Nathan Carman Family Mystery: After Murder Of Wealthy Grandfather, Mom Goes Missing

Nathan Carman Family Mystery: After Murder Of Wealthy Grandfather, Mom Goes Missing
Shotgun Rifle Clay Pigeons Shoot Sport Sascha Luehr / Pixabay Public Domain

On Tuesday, a man named Nathan Carman survived a fishing disaster, and his mother’s life was apparently claimed in the mishap.


Coast Guard officials interviewed the 22-year-old survivor before he returned to his home in rural Vermont. Fifty-four-year-old Linda Carman, his mother who lived in Middletown, Connecticut, had been presumed dead, according to the Coast Guard.

“I feel healthy,” Nathan said, while he spoke to reporters outside his home.

“Emotionally I’ve been through a huge amount.”

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According to the Boston Globe, the son thanked the public for their concern. The son was rescued and taken ashore in Boston by a Coast Guard boat, which picked him up from a Chinese freighter. He was rescued off Martha’s Vineyard on Sunday.

He was interviewed by the Coast Guard with attorney Hubert J. Santos, who informed that his client had cooperated entirely with the officials.

The Coast Guard provided an audio recording of a telephone call with Nathan after he was rescued by the freighter. During the call, the son asked whether Coast Guard officials found his mother. However, the official answered, saying they were not able to find her.

In 2013, it was reported that the son was a suspect in the unsolved 2013 fatal shooting of his grandfather in Windsor, according to court records. His grandfather was an 87-year-old Connecticut-based real estate developer known as John Chakalos.

Windsor police filed an arrest warrant for the 22-year-old on a murder charge in July 2014. However, the warrant was refuted by the prosecutor the next day and was returned unsigned. A search warrant was issue by police to search the son’s apartment in Middletown, where he lived at that time.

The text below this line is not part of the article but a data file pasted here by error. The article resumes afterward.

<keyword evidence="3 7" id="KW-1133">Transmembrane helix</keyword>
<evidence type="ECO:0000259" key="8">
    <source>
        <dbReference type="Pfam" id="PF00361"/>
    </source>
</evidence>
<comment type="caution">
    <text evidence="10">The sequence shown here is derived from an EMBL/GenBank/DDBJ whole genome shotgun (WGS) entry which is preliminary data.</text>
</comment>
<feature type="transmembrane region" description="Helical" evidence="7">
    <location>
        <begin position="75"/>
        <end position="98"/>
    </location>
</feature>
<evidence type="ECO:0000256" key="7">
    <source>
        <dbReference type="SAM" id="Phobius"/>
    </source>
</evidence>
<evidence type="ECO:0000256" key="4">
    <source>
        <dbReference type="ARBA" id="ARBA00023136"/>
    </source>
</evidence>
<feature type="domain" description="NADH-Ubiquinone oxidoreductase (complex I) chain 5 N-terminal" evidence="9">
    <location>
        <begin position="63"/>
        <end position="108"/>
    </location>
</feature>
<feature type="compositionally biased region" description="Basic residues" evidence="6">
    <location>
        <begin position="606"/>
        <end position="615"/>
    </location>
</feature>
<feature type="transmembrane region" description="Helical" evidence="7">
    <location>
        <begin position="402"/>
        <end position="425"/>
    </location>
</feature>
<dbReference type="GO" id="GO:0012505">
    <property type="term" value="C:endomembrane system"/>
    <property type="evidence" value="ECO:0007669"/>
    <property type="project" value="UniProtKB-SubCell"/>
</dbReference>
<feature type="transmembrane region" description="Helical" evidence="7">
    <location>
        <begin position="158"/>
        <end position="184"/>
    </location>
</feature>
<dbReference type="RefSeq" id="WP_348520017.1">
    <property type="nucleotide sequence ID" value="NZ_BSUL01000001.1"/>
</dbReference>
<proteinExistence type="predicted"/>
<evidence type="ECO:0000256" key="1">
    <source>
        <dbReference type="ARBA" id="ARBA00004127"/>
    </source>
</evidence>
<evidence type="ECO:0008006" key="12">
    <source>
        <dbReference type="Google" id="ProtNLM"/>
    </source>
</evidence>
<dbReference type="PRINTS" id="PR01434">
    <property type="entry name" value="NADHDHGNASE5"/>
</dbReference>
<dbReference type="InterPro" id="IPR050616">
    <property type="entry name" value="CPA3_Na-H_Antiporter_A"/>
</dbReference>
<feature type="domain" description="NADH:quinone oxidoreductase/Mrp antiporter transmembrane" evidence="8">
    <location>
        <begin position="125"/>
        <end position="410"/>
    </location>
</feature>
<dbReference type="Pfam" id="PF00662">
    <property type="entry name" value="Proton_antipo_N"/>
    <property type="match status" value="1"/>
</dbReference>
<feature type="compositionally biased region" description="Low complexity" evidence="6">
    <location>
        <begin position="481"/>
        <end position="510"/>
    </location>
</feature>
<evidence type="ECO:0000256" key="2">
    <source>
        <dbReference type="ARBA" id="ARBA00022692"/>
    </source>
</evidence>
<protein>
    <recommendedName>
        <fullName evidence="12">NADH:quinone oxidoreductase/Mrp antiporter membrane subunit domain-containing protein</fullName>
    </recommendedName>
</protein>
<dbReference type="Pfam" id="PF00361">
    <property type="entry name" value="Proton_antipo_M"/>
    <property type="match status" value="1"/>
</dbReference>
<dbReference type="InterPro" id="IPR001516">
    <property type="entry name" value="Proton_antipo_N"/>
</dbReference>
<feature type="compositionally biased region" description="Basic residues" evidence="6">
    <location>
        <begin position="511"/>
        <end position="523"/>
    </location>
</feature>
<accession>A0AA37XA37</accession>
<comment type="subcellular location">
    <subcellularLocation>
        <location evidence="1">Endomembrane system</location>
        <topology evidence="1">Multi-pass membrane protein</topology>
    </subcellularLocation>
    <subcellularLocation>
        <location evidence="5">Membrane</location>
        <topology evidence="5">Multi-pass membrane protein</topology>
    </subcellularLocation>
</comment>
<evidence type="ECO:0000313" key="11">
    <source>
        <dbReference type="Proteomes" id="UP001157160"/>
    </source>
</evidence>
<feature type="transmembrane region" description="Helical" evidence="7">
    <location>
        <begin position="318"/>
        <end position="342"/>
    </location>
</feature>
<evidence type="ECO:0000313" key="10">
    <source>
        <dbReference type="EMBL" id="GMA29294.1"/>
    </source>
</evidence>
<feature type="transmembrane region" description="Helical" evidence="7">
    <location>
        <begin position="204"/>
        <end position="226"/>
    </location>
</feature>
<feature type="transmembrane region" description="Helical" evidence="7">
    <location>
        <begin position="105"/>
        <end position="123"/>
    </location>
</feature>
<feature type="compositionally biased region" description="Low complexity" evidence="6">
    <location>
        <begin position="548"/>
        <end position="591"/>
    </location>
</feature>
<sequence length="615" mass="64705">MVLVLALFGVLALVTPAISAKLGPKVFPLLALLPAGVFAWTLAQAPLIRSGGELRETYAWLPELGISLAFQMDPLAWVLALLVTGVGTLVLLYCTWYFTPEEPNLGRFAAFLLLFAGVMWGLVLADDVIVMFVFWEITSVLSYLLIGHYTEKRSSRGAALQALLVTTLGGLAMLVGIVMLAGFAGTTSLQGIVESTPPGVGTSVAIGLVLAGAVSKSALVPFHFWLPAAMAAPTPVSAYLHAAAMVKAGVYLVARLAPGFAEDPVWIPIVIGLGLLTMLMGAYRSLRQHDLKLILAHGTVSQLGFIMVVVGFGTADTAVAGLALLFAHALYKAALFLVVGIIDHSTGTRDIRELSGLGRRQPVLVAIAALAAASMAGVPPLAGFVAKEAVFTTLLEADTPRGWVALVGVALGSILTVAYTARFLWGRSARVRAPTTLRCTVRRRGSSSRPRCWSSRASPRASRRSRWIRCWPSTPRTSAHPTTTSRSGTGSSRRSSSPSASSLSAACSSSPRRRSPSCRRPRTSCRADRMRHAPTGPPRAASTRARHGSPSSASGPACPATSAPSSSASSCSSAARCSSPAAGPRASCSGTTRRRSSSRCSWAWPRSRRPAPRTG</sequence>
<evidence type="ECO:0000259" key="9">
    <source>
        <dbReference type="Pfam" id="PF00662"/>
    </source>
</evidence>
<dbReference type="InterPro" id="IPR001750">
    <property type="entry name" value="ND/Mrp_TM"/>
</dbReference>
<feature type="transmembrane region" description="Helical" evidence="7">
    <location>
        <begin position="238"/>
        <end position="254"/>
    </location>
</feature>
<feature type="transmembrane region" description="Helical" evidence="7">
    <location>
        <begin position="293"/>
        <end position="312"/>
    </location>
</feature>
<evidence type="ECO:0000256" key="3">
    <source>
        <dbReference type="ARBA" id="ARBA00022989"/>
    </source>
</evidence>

It was indicated in the search warrant that the 2014 arrest was returned with a “request for further information,” thus he was not charged, as reported by The Courant.

Currently, the cold case unit of the chief state’s attorney is assisting Windsor police in the investigation. As of now, no arrests have been made in the murder, as per authorities.

His grandfather, John Chakalos, was known for his 6 million-light Christmas display. He was found dead by a family member in his home in Windsor, Connecticut. According to a Windsor police department press release, the medical examiner’s office concluded that Chakalos died of a gunshot wound to the head.

It was reported by CNN that Chakalos’ Christmas exhibition used up almost half of the his 86-acre property. The setup included 6 million lights, as per the property’s caretaker, Joy Washburn. Chakalos and his wife Rita were known for their grandiose Christmas display.

The couple had welcomed the public to drive through the estate and urged visitors to donate money or nonperishable food for Joan’s Food Pantry.

“Not only do they warm the heart of thousands of people who come through, they warm the hearts of hundreds of people in the community who benefit from food and cash donations,” said a volunteer from Joan’s Food Pantry, Val Starbuck.

When the grandfather’s murdered body was found in 2013, his estate had a value of almost $40 million.

The strangest part in the whole ordeal was that Linda and her three siblings received $21 million each after their father’s death. And now that Linda herself is missing and presumed dead, netizens find that quite uncanny.

“So his wealthy grandfather was murdered in 2013, unsolved….mom disappears and he’s found unharmed floating along with plenty of supplies to be ‘lost at sea’ for a while…I may be jumping to conclusions but this boy killed gramps then mom and is hoping they can’t convict him on any of it and he ends up with a sh** ton of 💰💰” said a Facebook user, Chandrée Vieira Kozlin, in a post.

According to Heavy, another search warrant was issued to grant access inside Nathan Carman’s current house in Vermont. Police were looking for maps, documents, global positioning devices, computers, hand-held electronic devices and books, which could help to solve the mystery behind the fishing trip.

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